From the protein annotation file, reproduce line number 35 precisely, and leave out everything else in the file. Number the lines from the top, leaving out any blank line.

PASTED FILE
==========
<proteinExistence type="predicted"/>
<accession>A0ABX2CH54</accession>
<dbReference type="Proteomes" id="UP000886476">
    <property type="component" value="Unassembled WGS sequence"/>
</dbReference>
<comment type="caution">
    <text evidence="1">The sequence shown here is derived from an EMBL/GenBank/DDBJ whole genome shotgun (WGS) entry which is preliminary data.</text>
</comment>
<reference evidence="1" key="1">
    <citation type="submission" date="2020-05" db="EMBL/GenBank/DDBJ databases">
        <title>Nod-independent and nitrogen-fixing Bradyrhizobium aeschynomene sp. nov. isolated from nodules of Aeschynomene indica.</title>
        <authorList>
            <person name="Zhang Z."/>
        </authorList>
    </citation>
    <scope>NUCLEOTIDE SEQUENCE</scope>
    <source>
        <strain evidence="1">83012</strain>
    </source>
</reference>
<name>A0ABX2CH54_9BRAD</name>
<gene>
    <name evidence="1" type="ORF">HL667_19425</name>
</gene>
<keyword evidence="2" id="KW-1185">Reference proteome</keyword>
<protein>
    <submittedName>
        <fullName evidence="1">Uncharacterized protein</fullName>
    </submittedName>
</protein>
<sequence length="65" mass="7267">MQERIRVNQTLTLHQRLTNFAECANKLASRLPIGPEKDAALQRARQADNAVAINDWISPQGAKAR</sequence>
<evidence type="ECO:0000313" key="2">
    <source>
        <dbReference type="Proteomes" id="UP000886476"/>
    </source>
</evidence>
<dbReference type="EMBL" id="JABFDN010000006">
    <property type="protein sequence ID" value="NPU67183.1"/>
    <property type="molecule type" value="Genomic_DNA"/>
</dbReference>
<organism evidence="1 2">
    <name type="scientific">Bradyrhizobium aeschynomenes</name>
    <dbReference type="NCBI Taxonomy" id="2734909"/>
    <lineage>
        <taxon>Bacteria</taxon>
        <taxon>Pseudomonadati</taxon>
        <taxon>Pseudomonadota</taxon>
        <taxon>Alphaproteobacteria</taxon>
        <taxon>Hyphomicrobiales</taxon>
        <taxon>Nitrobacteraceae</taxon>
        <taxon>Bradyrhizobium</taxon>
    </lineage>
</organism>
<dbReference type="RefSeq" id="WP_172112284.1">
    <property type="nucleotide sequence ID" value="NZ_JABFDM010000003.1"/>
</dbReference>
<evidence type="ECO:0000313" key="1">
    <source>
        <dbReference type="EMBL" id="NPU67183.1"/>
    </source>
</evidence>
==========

    </source>